Different Metrics for Different Folks

 
 
By Evan Schuman  |  Posted 2008-01-13 Email Print this article Print
 
 
 
 
 
 
 


 

A slide presentation obtained by eWEEK, however, did identify Best Buy, the Gap, Nordstrom and Target as "already engaged."

Calls and e-mails to those retailers were not returned at press time.

Those slides said that all of those retailers-except for Gap-were being recruited in a "joint effort with the Microsoft Retail Group."

StoreXperience has been selected as a member of a Microsoft marketing support program that has yet to be announced, according to officials working with StoreXperience. The vendor will have a booth at the National Retail Federation's tradeshow within Microsoft Alley.

Other companies said to be involved in these talks are the Simon Property Group, French telecommunications company France Telecom and Epson.

The financial return-on-investment picture is complicated. Pluche said pricing for retailers will range widely, depending on the number of stores and average revenue. But he will insist on the retailers paying enough "to rule out companies that wouldn't be committed to the endeavor." He said for retailers that are among the largest 50 in the United States, he'd want to receive anywhere from $250,000 to $450,000 to participate in a trial.

The complicated part is that different companies being talked with have very different goals for the kinds of results they want. Best Buy and other specialty retailers, for example, are focused on delivering a strong purchase-to-visit ratio.

According to the slide presentation, Best Buy and the other specialty retailers intend to use the 2-D bar codes to "effectively compete with online shopping" and to prevent the store from "becoming a simple showroom." Whether the intent is to help their brick-and-mortar operations lose fewer sales to their online arms, or to compete more effectively against the online operations of other retailers is not clear.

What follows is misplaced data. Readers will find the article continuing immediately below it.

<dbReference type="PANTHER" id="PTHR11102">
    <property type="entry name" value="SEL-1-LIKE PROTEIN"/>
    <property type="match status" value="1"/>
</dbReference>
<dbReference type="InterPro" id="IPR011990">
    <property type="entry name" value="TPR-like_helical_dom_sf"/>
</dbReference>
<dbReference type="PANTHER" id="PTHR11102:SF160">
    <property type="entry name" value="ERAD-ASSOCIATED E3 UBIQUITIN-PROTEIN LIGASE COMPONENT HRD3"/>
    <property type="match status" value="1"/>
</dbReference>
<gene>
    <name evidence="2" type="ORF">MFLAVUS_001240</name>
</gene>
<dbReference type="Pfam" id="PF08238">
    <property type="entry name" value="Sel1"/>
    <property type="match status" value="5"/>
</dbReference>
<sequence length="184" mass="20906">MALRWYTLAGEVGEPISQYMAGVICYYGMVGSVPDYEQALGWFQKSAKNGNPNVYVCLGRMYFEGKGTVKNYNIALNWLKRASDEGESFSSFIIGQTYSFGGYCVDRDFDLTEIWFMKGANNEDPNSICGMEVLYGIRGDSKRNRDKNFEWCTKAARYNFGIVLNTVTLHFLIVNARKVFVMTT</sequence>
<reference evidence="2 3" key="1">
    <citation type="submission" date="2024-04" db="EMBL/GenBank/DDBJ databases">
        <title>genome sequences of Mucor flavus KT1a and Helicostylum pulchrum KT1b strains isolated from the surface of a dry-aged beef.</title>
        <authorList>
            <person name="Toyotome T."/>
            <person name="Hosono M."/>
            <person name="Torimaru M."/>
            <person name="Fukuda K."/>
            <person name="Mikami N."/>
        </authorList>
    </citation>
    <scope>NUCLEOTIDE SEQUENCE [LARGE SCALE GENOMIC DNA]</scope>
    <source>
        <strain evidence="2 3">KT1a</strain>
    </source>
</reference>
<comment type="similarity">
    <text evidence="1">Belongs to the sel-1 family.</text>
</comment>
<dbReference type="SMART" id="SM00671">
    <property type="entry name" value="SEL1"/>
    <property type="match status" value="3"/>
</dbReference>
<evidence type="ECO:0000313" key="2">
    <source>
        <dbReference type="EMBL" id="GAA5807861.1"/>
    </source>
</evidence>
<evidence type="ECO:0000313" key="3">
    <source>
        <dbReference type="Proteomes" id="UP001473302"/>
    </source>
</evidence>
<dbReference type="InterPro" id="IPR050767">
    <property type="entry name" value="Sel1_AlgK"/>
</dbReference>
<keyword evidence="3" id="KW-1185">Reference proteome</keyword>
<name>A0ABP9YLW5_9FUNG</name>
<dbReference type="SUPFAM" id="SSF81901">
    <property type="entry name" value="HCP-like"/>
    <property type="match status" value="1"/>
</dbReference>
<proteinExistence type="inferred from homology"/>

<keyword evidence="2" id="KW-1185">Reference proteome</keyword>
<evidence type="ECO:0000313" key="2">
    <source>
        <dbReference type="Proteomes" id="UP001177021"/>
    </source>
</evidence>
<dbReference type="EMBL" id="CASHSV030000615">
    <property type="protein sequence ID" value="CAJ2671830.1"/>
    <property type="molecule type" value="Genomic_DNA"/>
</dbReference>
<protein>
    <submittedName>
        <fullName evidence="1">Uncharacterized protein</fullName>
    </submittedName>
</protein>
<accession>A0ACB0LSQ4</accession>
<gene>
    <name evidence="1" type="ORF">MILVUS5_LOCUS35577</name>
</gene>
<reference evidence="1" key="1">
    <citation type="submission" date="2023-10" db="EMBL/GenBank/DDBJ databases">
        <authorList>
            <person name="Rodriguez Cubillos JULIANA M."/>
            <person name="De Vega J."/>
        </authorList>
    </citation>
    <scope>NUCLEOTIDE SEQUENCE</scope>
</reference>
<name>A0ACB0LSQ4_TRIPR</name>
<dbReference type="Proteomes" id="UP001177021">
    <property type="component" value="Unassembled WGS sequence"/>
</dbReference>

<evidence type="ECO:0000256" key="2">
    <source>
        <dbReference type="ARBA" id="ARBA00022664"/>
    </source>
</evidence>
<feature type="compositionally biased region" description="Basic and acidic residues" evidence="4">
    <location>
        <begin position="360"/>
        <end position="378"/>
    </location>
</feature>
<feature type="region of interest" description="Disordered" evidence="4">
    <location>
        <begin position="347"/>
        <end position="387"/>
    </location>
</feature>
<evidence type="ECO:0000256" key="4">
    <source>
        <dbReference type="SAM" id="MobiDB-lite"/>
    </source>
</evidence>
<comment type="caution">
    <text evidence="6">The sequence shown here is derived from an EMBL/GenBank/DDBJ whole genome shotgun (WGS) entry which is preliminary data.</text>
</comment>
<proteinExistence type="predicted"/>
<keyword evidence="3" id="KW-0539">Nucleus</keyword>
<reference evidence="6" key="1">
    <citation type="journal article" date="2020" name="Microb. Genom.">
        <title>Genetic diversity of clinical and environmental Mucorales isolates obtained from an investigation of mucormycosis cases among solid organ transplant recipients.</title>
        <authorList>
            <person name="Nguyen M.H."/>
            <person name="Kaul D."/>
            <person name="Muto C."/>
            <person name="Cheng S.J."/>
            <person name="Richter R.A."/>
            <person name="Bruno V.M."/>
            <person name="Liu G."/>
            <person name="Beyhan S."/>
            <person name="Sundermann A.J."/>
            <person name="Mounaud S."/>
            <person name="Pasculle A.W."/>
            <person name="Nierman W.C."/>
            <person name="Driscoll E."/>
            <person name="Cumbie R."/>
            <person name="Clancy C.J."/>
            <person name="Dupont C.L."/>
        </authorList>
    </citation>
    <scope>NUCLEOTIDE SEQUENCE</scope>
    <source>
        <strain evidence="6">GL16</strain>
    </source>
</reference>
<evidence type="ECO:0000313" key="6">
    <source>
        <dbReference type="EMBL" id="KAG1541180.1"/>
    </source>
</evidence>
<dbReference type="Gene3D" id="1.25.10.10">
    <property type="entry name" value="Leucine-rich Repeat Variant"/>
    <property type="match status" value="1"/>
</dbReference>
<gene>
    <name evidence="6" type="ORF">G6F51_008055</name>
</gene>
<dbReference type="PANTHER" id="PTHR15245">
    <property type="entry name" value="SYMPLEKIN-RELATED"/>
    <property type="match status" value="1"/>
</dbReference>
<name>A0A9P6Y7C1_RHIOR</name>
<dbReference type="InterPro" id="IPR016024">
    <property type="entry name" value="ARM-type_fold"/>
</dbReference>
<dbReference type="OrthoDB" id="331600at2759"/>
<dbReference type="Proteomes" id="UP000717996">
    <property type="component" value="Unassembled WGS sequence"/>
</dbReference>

The goals are different for brands and franchises such as Epson and the Gap. For them, the performance metrics are average spend per visit and creating "new upsell and cross-sell opportunities," the StoreXperience document said. They also intend to "create competitive advantage by transforming the customer experience."

For companies including Simon Property, Nordstrom, Target and France Telecom, the performance metric is simply consumer adoption and usage, along with delivering to the consumer "contextual advertisings [sic] and promotions."

After the April rollout, the company expects to have a next-phase series of rollouts in the fall, most likely in September, Pluche said.

 Retail Center Editor Evan Schuman can be reached at eschuma@earthlink.net.

Check out eWEEK.com's for the latest news, views and analysis on technology's impact on retail.

 



 
 
 
 
Evan Schuman is the editor of CIOInsight.com's Retail industry center. He has covered retail technology issues since 1988 for Ziff-Davis, CMP Media, IDG, Penton, Lebhar-Friedman, VNU, BusinessWeek, Business 2.0 and United Press International, among others. He can be reached by e-mail at Evan.Schuman@ziffdavisenterprise.com.
 
 
 
 
 
 
 

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